The Sectoral Innovation Facility for NGOs (FISONG) is an AFD financing tool that helps enhance specific know-how of NGOs and their capacity for innovation. A call for projects was launched in 2012 on the theme of “Biodiversity and Development: sharing the benefits of biodiversity to help village communities.” In early 2013, three NGO projects were selected via a call for projects in Tanzania, Niger and Madagascar.
Firstly, at the start-up phase of each project, the evaluation sought to determine a monitoring-evaluation system that would enable comparison of the projects on certain key indicators. Secondly, it sought to perform an evaluative analysis of three projects while conducting cross-cutting capitalization work that included a workshop to discuss the outcomes and recommendations with the NGO beneficiaries.
The consulting firm Oréade-Brèche carried out this evaluation and capitalization. It tried to harmonize a monitoring system targeting the three projects, which were designed entirely independently from one another in totally different contexts and with distinct intervention approaches. It moreover tried to improve, as much as possible (and without additional cost to the budget allocated to the NGOs), the logical frameworks of the projects initially proposed, and thus the final evaluability of the three interventions. The qualitative evaluations involved a desk review produced by the monitoring systems adopted by each NGO, rounded out by interviews and a field mission in each country. Based on the three evaluation reports produced, the consulting firm submitted a capitalization report comparing the three projects; it used a single set of 26 technical criteria on governance, capacity building, conservation of biodiversity, socioeconomic development, and sustainability of gains made in protected areas.
While relevance was satisfactory overall, effectiveness and efficiency were less so. As for the sustainability and impacts of these projects, their evaluation remains difficult, with outcomes variable depending on the sites. The project in the Saharan zone of Niger obviously suffered from conditions of insecurity, but it did manage to achieve certain outcomes, though with high management costs and uncertain sustainability. In Madagascar, the intervention was positive in many aspects but remained strongly influenced by poor public governance. The project in Tanzania seems to have reached a greater number of its governance and development objectives, but with impacts on biodiversity conservation difficult to evaluate.
This combined exercise of evaluation and capitalization itself lasted more than two years. Its many advantages were acknowledged by the participants, and the additional cost to the evaluations (around 25% more than the total of the three evaluations) was reasonable. The advantages were:
- the development of a more robust monitoring method than the logical frameworks of each project, thanks to the contributions in methodology by the consulting firm and the workshop discussions;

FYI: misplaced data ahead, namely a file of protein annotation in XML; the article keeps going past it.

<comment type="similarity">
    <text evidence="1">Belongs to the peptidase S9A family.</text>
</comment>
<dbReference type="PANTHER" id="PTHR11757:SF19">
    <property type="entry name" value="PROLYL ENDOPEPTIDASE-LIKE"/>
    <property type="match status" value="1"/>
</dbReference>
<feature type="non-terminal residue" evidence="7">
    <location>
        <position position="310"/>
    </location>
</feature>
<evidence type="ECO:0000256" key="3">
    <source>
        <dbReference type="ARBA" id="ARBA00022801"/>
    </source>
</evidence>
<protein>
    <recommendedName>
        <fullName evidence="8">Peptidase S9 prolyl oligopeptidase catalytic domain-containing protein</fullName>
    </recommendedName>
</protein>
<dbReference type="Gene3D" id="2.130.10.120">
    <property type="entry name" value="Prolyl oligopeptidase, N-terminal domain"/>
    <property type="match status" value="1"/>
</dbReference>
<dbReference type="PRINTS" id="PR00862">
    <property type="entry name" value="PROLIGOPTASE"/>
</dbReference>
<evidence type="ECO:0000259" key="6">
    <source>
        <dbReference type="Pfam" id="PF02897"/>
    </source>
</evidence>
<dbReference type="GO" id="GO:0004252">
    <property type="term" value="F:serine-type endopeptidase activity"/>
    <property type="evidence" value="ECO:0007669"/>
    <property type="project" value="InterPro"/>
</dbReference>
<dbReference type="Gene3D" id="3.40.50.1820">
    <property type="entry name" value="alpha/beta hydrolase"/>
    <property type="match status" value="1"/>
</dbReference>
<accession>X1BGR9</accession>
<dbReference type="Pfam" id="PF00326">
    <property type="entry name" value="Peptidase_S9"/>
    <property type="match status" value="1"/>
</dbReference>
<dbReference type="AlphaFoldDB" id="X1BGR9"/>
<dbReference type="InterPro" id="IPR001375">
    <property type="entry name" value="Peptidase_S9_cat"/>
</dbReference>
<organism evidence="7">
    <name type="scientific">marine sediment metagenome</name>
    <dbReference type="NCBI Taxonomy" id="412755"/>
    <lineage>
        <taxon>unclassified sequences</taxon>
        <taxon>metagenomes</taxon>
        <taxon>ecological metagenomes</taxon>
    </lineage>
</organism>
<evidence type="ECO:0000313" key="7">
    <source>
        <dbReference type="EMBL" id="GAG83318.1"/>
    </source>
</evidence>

- regular exchanges among the project initiators on technical themes for which exchanges among NGOs are few in number outside of their own internal circles;
- and the final discussion on the recommendations, which included contributions from each party and made it possible to put forward specific and more generic recommendations.
In light of the advantages of the approach, the evaluators recommended that it be replicated by AFD more systematically. Many recommendations stemming from the summary of the evaluations of the three projects concerned improvement in the content and monitoring of projects to support protected areas carried out by conservation NGOs. Among other things, it was proposed that the initial state (in socioeconomic and biodiversity terms) of the sites be subject to closer attention during project preparation, as the projects can be improved through greater utilization of the statistical data available for free on the Internet.
The consultants observed a recurring problem when support projects for protected areas are prepared. This problem involves conveying the message, in the presentation document, that tangible outcomes in conservation and development are going to be achieved after a short period of project implementation, without the initial conditions of the protected area necessarily having been taking into account. Without such “exagerated” ambitions from the start, the NGO initiating the project runs the risk of not seeing its project selected by the call-for-projects system. Yet, the final evaluations showed, nearly systematically, that the ambitious outcomes aimed for in the beginning were in the end not achieved.
The consultants recommend adopting a more reasonable and effective approach. They propose a graphical tool to be used with “radar” effect, seeking to describe (i) the initial state of the protected area (and not of the project) and (ii), using this same graph, the outcomes of the progress the protected area claims to achieve at the end of the project. This approach would make it possible both to avoid having to observe that, in the end, few protected area projects achieve the outcomes that had been set for them in the beginning, and to show (if still needed) that these processes are long and must go through successive stages. The approach helps to clarify that reaching the outcomes of these different phases takes much time (15 years according to another capitalization of this type, in French) and conclusively more than the period of a single traditional project of two to four years, while at the same time it makes it possible to measure progress and ensure accountability to donors